Joint Ministerial team on Limpopo Section 100 intervention
19 Jan 2012
1. National government had to take emergency measures towards the end of 2011 because technically, the Limpopo Province was bankrupt.
2. On 22 November 2011 it became clear that the province would not be able to pay teachers, doctors, nurses, social workers, service providers and other public sector employees.
3. Throughout last year, National Treasury had cautioned the Limpopo Provincial Treasury that the province would not have sufficient cash to finance its 2011/12 budget obligations.
4. The province has been spending beyond its means. This has to stop.
5. Currently the Province faces a potential shortfall of R2 billion at the end of this financial year. National Treasury will have to restructure the province’s finances in order to find savings of R2 billion to cover the shortfall.
6. The Provincial Treasury in Limpopo had an overdraft at the South African Reserve Bank of R757 million in November 2011. The province wanted to increase the overdraft facility by R1 billion.
7. Once National Treasury received the request from the province to increase its over draft facility, officials undertook a careful due diligence and came to the conclusion that without a Section 100 (1)(b) intervention the province would not be put on a sound financial footing.
8. As explained by the Director-General of the National Treasury in his letter of response to the Province: ―unless there is urgent action taken by the province to address these issues, the Limpopo Provincial Treasury is likely to preside over a serious failure of public systems and process for service delivery.
9. Limpopo had also requested an additional R500 million on its overdraft facility from a commercial bank. The bank refused this request and terminated this facility.
10. Why has this situation come about in Limpopo? The province has large, accumulated unauthorised expenditure which has grown from R1.5 billion in 2009 to R2.7 billion 2011.
11. Accruals in the form of unpaid expenditure (unpaid invoices) grew to R500 million at the end of March 2011.
12. Officials from national government are currently in Limpopo to ensure that the provincial treasury and provincial government as a whole is placed on a sound financial footing; that it is able to exercise proper financial management, ensure fair and transparent procurement and deliver appropriate services at the correct costs to our people in Limpopo.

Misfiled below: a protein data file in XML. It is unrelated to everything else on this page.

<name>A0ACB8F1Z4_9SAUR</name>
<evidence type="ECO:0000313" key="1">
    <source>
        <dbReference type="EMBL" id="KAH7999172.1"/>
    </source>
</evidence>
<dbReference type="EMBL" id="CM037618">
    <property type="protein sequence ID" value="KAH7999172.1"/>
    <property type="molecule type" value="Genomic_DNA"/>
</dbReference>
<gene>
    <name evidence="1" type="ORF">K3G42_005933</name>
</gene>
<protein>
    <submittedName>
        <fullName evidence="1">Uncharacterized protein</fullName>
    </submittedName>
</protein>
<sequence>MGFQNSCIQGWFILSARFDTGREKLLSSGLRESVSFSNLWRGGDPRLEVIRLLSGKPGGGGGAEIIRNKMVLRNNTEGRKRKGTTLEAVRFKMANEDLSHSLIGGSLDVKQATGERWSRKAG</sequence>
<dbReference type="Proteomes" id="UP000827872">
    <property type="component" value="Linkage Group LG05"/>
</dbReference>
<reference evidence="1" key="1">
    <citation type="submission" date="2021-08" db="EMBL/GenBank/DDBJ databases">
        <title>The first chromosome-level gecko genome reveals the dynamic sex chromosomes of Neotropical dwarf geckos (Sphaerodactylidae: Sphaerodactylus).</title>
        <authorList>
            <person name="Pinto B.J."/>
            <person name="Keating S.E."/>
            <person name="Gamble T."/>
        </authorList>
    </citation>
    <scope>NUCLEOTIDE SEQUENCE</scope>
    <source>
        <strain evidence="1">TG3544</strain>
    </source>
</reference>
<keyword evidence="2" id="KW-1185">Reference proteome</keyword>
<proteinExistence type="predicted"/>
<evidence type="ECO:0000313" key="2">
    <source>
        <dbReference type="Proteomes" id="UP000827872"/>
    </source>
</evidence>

13. Cabinet’s decision to intervene in the province’s financial management demonstrates our belief that clean administration and efficient service delivery is critical to achieving and sustaining a better life for all.
14. Core Financial Problems
- By December 2011 it became apparent that the provincial treasury management function in Limpopo had collapsed - there was no proper cash management system in place and the budget section of the provincial treasury appeared to have been dysfunctional.
- In recent times the province was paying certain service providers eight times in a month. The frequency of payments did not provide for an opportunity for proper verification, nor did permit proper management of cash. This practice will not continue as it leads to bad business practices.
- Every effort will be made to pay service providers within 30 days. However, payments to service providers must be substantiated with proper documentation as required in law.
- Expenditure reporting was shown not to be credible. Supply chain management processes were generally not in line with legal requirements
- Possible illegal payments by certain departments to service providers have emerged
- Further investigation will determine how the Province and its executive made these decisions
15. There are only some of the serious indications to warrant further investigations
16. The intervention by national government has identified, the following —
In the Limpopo Health department:
- Poor asset management
- R400 million in irregular expenditure of goods and services (mostly medical equipment) in contravention of Supply Chain Management (SCM) regulations
- This was not included in the financial statements submitted to the Auditor-General last year
- R427 million in assets with no supporting documents